June 14th Flag Day
A. No definite instructions for flying the flag at half-mast were established in the early years of our country. Many conflicting regulations existed. In 1954 President Eisenhower proclaimed the following instructions: The United States flag should be flown at half mast 1) “For thirty days from the day of death of the President or a former President.” 2) “For ten days in the case of the death of the Vice President, the Chief Justice or a retired Chief Justice, or the Speaker of the House of Representatives.” 3) “From the day of death until internment for an Associate Justice of the Supreme Court, a member of the Cabinet, a former Vice President, the Secretaries of the Army, Navy and Air Force, a United States Senator, a member of the House, a territorial delegate, the Resident Commissioner from the Commonwealth of Puerto Rico, or the Governor of a state or territory,” or 4) “…in accordance with such orders or instructions as might be issued by or at the direction of the President, or in accordance with recognized customs or practices not inconsistent with law.”
B. On Memorial Day until noon. At noon the flag should be raised to the top of its mast.
It is customary to fly the United States flag only during daylight. However, if a patriotic effect is intended, the flag may be flown twenty-four hours a day, provided it is properly illuminated at night.
1. New Year’s Day
15 Martin Luther King’s Birthday *
20 Inauguration Day (Once every four years)
(3rd Mon.) Lee’s Birthday (AL.,MS.,VA.)
(1st Mon.) Lincoln s Birthday 12. Lincoln’s Birthday
(3rd Mon.) Washington’s Birthday*
17. St. Patrick s Day
(Last Mon.) Seward’s Day (AK.)
(3d Mon.) Patrick’s Day (MA )
(4th Mon.) Confederate Memorial Day (AL., MS.)
(Last Fri.) Arbor Day (UT.)
1. Loyalty Day
(1st Thursday) National Day of Prayer,
(2nd Sun.) Mother’s Day
(3rd Sat.) Armed Forces Day\
15 Armed Forces Day
(Last Mon.) Memorial Day’ (Half-staff until noon)
(1st Mon.) Jefferson Davis Birthday
June 14th Flag Day
(3rd Sun) Father s Day
4. Independence Day*
4. Coast Guard Day – August 4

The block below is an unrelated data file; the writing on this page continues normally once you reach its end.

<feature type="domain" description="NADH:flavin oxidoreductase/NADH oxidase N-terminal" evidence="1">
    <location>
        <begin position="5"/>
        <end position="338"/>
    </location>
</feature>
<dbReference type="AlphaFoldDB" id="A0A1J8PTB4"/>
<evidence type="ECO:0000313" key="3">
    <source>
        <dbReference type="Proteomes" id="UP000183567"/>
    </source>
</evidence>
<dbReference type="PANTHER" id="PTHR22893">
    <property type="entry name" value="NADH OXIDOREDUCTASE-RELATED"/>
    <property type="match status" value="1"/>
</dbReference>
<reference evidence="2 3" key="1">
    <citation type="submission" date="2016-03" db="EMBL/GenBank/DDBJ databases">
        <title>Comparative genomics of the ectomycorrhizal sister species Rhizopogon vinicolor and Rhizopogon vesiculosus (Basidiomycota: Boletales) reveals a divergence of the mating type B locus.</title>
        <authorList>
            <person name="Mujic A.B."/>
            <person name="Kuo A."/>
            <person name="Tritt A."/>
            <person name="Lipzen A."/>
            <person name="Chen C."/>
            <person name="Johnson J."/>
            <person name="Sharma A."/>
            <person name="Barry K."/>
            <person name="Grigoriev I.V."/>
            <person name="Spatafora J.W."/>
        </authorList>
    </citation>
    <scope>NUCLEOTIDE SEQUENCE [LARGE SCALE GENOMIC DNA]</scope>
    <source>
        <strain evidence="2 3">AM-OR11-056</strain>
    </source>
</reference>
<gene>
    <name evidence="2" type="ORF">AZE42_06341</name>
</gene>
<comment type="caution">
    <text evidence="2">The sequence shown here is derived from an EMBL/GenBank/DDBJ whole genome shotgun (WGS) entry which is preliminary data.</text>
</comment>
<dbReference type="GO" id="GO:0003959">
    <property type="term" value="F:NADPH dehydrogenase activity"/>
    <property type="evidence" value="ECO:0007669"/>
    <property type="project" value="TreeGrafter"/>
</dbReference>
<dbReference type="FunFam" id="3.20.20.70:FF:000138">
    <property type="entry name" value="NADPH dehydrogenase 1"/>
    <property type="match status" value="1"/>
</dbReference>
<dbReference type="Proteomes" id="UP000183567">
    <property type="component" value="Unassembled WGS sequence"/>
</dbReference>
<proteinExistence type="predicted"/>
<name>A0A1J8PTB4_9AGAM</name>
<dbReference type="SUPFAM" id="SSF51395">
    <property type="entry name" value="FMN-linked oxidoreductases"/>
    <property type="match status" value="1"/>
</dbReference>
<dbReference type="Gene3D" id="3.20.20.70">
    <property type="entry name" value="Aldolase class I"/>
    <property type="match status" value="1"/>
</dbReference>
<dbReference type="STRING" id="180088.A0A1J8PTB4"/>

(2nd Mon.) Victory Day (Rl.)
(3rd Fri.) Admission Day (Hl.)
(1st Mon.) Labor Day
17. Constitution Day’ Citizen Day
18. Patriot Day (911 Attack)
(2nd Mon.) Columbus Day,* Farmer’s Day (Fl .)
(3rd Mon.) Alaska Day (AK.)
13 Navy Day
(1st Tues.) Election Day
10. Marine Corps Day
11. Veterans Day
(4th Thurs) Thanksgiving Day*
21. Forefather s Day
25. Christmas Day*
*Denotes Federal Holiday
In addition. Birthdays of States and State Holidays, and such other days as may be proclaimed by the President.
January 1 — The Grand Union flag is displayed on Prospect Hill. It has 13 alternate red and white stripes and the British Union Jack in the upper left-hand corner (the canton).
May — Betsy Ross reports that she sewed the first American flag
June 14 — Continental Congress adopts the following: Resolved: that the flag of the United States be thirteen stripes, alternate red and white; that the union be thirteen stars, white in a blue field, representing a new constellation (stars represent Delaware, Pennsylvania, New Jersey, Georgia, Connecticut, Massachusetts, Maryland, South Carolina, New Hampshire, Virginia, New York, North Carolina, and Rhode Island).
Captain Robert Gray carries the flag around the world on his sailing vessel (around the tip of South America, to China, and beyond). He discovered a great river and named it after his boat The Columbia. His discovery was the basis of America’s claim to the Oregon Territory.
Flag with 15 stars and 15 stripes (Vermont, Kentucky)
September 14 — Francis Scott Key writes “The Star-Spangled Banner.” It officially becomes the national anthem in 1931.
Flag with 20 stars and 13 stripes (it remains at 13 hereafter) (Tennessee, Ohio, Louisiana, Indiana, Mississippi)
Flag with 21 stars (Illinois)
Flag with 23 stars (Alabama, Maine)
first flag on Pikes Peak
Flag with 24 stars (Missouri)
Flag with 25 stars (Arkansas)
Flag with 26 stars (Michigan)
Flag with 27 stars (Florida)
Flag with 28 stars (Texas)
Flag with 29 stars (Iowa)
Flag with 30 stars (Wisconsin)
Flag with 31 stars (California)
Flag with 32 stars (Minnesota)
Flag with 33 stars (Oregon)
Flag with 34 stars; (Kansas)
first Confederate Flag (Stars and Bars) adopted in Montgomery, Alabama
Flag with 35 stars (West Virginia)
Flag with 36 stars (Nevada)
Flag with 37 stars (Nebraska)
First flag on a postage stamp
Flag with 38 stars (Colorado)
Flag with 43 stars (North Dakota, South Dakota, Montana, Washington, Idaho)
Flag with 44 stars (Wyoming)
“Pledge of Allegiance” first published in a magazine called “The Youth’s Companion,” written by Francis Bellamy. The words, “under God” were added on June 14, 1954.
Flag with 45 stars (Utah)
Flag with 46 stars (Oklahoma)
Robert Peary places the flag his wife sewed atop the North Pole. He left pieces of another flag along the way. He was never censored for his action.
Flag with 48 stars (New Mexico, Arizona)
The flag that flew over Pearl Harbor on December 7, 1941, is flown over the White House on August 14, when the Japanese accepted surrender terms.
August 3 — Truman signs bill requesting the President call for Flag Day (June 14) observance each year by proclamation.
Flag with 49 stars (Alaska)
Flag with 50 stars (Hawaii)
Flag placed on top of Mount Everest by Barry Bishop.
July 20 — The American flag is placed on the moon by Neil Armstrong
December 12 — The Flag Desecration Constitutional Amendment is narrowly defeated in the Senate. The Amendment to the Constitution would make burning the flag a punishable crime.